So if your job is unfulfilling to you, no wonder your mental fortitude takes the biggest beating.

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Unfulfilling can also mean several things:

There are many more situations, so inevitably the question gets asked: How do I know if my job is unfulfilling?

Do you feel drained? Do you dread going to work each morning? Do you often think about what you’d rather be doing when you’re at work? If you can answer yes to any of these questions, you probably need to reconsider your career choice.

Why? A recent study found a direct link between job satisfaction and mental health[1]. Those who reported less satisfaction with their jobs suffered from higher bouts of depression and sleep difficulty.

How to Fix the Problem

An unfulfilling job is an incredibly common problem faced by people around the world. Some people don’t know what their dream job is, while others don’t have the skills to get into their dream job when they want to.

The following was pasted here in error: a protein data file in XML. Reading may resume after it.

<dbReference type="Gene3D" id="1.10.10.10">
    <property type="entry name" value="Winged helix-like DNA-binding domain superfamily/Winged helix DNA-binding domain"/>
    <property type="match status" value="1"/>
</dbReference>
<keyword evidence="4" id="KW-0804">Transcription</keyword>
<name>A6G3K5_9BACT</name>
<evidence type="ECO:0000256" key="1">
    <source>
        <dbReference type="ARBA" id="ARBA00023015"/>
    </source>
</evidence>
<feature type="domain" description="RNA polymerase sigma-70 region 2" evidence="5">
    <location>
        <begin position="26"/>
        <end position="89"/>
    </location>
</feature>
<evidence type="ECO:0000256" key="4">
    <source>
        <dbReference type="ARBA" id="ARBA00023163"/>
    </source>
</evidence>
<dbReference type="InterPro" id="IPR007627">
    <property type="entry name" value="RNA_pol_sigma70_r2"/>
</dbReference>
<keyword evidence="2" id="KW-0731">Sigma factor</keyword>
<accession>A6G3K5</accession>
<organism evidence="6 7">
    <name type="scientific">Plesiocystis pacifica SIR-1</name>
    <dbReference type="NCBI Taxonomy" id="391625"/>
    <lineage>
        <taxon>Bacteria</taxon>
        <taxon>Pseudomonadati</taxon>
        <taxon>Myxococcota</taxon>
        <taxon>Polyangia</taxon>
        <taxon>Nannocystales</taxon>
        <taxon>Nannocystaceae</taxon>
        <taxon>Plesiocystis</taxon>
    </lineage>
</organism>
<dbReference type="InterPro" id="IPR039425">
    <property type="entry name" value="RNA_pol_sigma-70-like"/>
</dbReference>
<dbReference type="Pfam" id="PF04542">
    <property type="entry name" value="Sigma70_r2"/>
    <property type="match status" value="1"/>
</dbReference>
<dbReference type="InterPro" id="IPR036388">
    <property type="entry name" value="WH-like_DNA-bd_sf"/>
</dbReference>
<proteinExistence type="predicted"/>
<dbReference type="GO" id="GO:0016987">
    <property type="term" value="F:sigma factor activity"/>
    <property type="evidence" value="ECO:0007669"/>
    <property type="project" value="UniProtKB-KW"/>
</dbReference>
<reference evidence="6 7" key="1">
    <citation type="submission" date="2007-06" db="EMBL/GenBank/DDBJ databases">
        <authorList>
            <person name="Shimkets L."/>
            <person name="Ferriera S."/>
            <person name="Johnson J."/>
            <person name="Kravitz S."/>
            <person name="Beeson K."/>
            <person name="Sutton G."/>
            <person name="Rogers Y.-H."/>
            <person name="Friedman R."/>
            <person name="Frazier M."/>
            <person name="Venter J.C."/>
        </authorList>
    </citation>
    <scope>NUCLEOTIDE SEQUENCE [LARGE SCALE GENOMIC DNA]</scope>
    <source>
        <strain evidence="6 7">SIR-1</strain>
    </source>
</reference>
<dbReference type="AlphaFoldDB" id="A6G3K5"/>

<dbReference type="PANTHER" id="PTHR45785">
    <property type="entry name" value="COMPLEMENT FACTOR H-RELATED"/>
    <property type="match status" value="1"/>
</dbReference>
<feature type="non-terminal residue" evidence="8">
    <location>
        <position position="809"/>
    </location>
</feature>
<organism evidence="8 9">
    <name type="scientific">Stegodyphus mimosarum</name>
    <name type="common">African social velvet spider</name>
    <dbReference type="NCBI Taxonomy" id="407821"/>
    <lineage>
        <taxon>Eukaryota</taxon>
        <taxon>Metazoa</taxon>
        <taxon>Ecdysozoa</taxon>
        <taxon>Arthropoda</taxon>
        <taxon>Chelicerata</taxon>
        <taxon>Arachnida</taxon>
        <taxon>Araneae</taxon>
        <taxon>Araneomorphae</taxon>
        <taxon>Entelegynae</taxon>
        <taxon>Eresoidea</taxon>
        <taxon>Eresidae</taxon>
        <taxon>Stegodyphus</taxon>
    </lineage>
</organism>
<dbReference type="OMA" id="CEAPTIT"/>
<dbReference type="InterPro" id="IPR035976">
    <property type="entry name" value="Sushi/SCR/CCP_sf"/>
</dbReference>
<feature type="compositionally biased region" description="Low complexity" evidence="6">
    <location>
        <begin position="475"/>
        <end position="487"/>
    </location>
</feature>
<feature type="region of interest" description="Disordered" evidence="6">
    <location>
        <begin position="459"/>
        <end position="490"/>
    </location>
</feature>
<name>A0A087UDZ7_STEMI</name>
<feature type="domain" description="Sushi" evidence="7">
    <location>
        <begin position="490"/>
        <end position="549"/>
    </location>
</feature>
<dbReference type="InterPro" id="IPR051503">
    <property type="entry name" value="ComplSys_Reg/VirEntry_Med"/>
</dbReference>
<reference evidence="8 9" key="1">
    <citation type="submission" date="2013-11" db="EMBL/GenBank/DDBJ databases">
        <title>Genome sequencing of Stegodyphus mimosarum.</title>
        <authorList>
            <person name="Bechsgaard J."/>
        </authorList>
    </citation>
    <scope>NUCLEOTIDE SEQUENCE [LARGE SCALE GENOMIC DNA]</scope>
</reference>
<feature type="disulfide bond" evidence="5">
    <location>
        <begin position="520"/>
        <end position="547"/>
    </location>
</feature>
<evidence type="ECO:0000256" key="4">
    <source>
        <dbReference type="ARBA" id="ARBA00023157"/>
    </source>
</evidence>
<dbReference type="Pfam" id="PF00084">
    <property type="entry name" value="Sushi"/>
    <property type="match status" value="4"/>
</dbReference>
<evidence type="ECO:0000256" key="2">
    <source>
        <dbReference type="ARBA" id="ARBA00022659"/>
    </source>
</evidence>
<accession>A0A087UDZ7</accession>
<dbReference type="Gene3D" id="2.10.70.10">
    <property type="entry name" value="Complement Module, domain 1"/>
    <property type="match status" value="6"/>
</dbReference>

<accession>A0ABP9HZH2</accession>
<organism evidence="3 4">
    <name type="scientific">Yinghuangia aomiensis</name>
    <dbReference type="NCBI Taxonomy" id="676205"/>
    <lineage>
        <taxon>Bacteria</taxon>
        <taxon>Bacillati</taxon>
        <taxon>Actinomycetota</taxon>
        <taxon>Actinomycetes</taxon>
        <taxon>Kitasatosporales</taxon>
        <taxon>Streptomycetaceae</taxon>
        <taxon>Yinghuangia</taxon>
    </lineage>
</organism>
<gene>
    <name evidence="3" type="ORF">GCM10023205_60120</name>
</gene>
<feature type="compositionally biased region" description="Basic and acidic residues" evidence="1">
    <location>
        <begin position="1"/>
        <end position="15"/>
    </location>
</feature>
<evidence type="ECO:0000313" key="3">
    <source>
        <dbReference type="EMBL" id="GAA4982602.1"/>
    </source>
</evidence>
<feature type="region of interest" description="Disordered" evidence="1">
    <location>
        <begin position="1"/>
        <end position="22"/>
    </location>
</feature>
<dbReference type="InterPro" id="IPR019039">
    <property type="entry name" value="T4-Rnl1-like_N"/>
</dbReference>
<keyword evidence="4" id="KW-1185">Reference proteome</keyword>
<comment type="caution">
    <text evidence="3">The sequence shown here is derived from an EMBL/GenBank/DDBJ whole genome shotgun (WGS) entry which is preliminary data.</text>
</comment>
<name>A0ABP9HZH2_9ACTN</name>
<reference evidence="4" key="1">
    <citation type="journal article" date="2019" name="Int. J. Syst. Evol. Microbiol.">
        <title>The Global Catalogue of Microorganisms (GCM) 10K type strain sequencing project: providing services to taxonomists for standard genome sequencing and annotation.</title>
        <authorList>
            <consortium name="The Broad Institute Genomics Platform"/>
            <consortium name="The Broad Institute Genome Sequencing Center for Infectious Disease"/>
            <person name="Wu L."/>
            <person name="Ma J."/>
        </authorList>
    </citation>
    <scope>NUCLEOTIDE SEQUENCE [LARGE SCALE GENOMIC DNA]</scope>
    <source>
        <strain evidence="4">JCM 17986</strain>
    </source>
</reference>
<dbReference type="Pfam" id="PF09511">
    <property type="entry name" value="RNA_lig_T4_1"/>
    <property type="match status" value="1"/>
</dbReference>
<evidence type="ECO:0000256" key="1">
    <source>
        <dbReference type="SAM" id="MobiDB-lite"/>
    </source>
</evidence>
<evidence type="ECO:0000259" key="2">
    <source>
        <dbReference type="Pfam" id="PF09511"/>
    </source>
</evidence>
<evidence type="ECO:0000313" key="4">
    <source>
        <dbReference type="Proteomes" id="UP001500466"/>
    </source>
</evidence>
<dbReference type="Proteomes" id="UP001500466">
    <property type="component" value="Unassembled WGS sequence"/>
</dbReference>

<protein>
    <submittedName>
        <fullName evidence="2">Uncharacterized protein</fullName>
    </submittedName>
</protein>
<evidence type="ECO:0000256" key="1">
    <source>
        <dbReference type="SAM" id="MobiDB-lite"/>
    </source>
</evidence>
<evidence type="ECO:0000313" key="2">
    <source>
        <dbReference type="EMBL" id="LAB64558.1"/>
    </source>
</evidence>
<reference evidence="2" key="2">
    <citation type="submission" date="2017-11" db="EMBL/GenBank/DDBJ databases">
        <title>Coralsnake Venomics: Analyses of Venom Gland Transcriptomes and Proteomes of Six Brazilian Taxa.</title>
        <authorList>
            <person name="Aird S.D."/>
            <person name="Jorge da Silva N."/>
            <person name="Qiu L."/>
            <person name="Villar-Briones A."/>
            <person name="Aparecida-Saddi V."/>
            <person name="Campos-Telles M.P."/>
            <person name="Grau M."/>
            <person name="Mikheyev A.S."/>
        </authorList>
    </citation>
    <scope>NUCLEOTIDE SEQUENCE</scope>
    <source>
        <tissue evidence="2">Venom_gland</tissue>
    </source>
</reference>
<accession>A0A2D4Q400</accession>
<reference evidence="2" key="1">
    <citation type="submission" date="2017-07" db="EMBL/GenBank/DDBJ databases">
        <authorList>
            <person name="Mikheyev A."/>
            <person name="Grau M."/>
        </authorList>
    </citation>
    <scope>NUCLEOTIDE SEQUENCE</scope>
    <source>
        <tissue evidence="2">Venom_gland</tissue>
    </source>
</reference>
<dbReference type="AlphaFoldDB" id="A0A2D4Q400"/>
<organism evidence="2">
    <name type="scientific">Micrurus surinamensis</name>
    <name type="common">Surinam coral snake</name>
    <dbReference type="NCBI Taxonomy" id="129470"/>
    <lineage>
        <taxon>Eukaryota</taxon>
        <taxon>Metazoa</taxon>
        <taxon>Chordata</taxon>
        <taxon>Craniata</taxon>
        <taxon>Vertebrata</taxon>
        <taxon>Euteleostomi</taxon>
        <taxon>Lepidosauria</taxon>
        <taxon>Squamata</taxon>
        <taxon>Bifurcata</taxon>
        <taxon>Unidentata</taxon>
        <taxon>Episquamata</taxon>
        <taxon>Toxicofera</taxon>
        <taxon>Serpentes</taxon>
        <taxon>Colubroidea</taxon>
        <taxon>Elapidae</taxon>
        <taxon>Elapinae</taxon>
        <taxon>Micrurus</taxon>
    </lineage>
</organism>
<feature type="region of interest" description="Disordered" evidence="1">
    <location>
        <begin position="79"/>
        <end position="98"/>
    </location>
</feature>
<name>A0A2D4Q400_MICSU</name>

The first step would be identifying jobs that would feel fulfilling. Make a list of your skills and the topics you enjoy learning. Which jobs would those things serve?

If you already know what you want to do but don’t currently have the skill set for it, take small steps to get where you need to be. Take an online class, find a mentor, or go back to school (if you have the time and the means). Is there a related job you could do that could help you build the right skills? If so, start there.

2. Overwhelming Task List

Got stuff to do? Great, so does everyone else.

Got a lot of stuff to do? You’re not alone.